If you’ve traveled to or live in Belize, you’ll know that Stewed Beans are a true Belizean staple. The Creole diet can be as diverse as their genealogy. Coincidentally? So is this mighty Stewed Beans recipe. Easily re-purposed, plan your week out with fresh beans for soup, panades, garnaches, and even alongside fresh Johnny Cakes. Planning your meals for the week is one of the best ways to save money and stick to a food budget. After all, Belizean stewed beans, using dried Red Kidney beans, are made with leftovers in mind. Ultimately, planning your meals can minimize your trips to the grocery store and therefore, reduce your risk of possible exposure during the pandemic.
Beans are not only one of the healthiest things you’ll find in the grocery aisle, but one of the cheapest. Dried beans are locally produced, always cheaper than canned, and enough for the whole family at one time. The potential of a dried kidney bean is truly boundless — and beyond tasty. Belizean stewed beans are simmered to perfection after being soaked for a few hours, up to overnight. Alternatively, a pressure cooker or crockpot works well for time efficiency. Find our full Flavors of Belize Stewed Beans Recipe below as the base of all the following meals.
Local Favorite, “Long Water Beans”
Inherently Belizean, a tasty pot of freshly-cooked, whole red kidney beans are nicknamed “long water beans”. Why? Likely because of its soup texture and richly-flavored accompanying gravy. The stewed whole beans should be firm, yet tender with the perfect consistency of creaminess. A few ladles of the fresh beans pairs perfectly with a warm Flour Tortilla, hot off the comal, and Belizean Onion Sauce. Here, layers of onion, garlic, thyme, and fresh cilantro take center stage. A tear of the tortilla here, with a dip of the beans there, equals soothing comfort.
Belizean Rice & Beans are virtually a daily occurrence, although it tends to taste even more special for a Sunday Dinner. The all-loved “Sunday Dinna” features Rice and Beans as its main attraction, and can easily be classed as Belize’s national dish. Transform a cup of stewed beans (with its liquid) by building layers of coconut and aromatics before stirring the rice in, cooking the rice in the gravy. The rice should absorb the rich gravy, leaving it tender and beautifully tinted. Alternatively, you can save a step by serving the stewed beans on top of fresh coconut white rice.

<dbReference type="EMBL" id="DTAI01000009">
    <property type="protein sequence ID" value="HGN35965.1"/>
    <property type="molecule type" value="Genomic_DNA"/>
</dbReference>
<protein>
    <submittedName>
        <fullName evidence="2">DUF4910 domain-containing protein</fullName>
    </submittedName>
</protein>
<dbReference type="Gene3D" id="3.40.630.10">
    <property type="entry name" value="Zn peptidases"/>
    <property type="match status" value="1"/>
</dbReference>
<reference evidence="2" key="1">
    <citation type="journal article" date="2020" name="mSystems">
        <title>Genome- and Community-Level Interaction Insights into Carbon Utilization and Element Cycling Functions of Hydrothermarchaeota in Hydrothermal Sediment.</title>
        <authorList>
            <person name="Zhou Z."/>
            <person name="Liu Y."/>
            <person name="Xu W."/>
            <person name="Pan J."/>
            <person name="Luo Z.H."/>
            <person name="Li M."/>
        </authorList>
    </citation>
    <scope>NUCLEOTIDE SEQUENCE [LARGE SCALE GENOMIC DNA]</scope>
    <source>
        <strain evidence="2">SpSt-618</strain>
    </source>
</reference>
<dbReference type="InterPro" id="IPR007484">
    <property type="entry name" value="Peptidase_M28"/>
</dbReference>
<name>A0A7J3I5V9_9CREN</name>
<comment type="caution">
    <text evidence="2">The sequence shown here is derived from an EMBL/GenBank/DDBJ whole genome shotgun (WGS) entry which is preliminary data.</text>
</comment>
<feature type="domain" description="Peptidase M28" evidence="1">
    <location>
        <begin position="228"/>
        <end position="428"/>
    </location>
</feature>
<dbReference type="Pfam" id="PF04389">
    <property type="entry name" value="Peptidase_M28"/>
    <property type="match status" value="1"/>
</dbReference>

Refried Beans w/ Johnny Cake
By blending stewed beans with its liquid, a versatile new texture is created – perfect for building more flavor, and more recipes. Start by heating fragrant coconut oil until shimmering, then add your diced onions and garlic for aromatics. Is there anything better than that smell alone? Once softened, add your blended beans and stir until it’s cooked to your desired consistency. Refried beans served alongside quick, coconut-rich Johnny Cakes is a perfect meal for anytime of day.
Pile on your refried beans thick atop a crisp, fried corn tortilla for Garnaches! This popular Belizean fast food is delicious as a quick bite and can be commonly found at Belizean street food vendors, like most corn-based fried food. Starting with tortilla shells (store-bought or homemade), layer beans, then freshly-grated Edam ‘Dutch’ cheese before finishing with Belizean onion sauce. Enjoy your garnaches with ketchup or a fresh tomato-based salsa, depending on the district. Northern districts of Belize utilize refried black beans for this Mestizo delicacy.
As a Belizean fusion with Creole-influenced refried beans and the Mestizo staple of masa, Panades are a favorite country-wide. With the Mestizo’s multicultural heritage (Spanish, Mexican and Maya influences), the corn staple of masa becomes a beautifully-crisp envelope for refried beans. Flatten the corn-based dough with a tortilla press before it meets the humble filling of refried beanns. Next, seal it – empanada style. Fry the dough in a neutral oil until it floats, crisping to golden perfection, and served hot with onion sauce.
- 1 tbsp. coconut oil
- 1 cup onion, diced
- 2 cloves garlic, minced
- 1 pound dried red kidney beans
- 1 pound pigtail, cut into 2" pieces (can sub. bacon or ham hock)
- ½ cup cilantro, diced
- 2 bay leaves
- 2 oregano leaves, dried or fresh
- Freshly ground black pepper, to taste
- Salt, to taste
If using pigtail, boil in water for 30 minutes to remove extra salinity. Discard water and repeat the boiling process for a second time. Drain, and set aside. If using bacon, add with beans.
Heat oil over medium-high heat in a deep sauce pot. Add onions and garlic stirring occasionally until fragrant, but not browned, about 4 minutes. Add your cleaned, dried beans (you may soak 2 hours up to overnight) along with pigtail, cilantro, and enough water to cover the beans by 2 inches. Add herbs, and bring water to a boil. Reduce to medium heat and simmer until bears are tender, about 2 hours. Add water as necessary so that beans are always covered by liquid. When the liquid meets the level of the beans, top off with cold water. The goal is to have the beans barely covered with liquid by the time they're tender. Add salt after the beans are fully cooked; adding salt at the beginning may result in a longer cook time, and salty beans.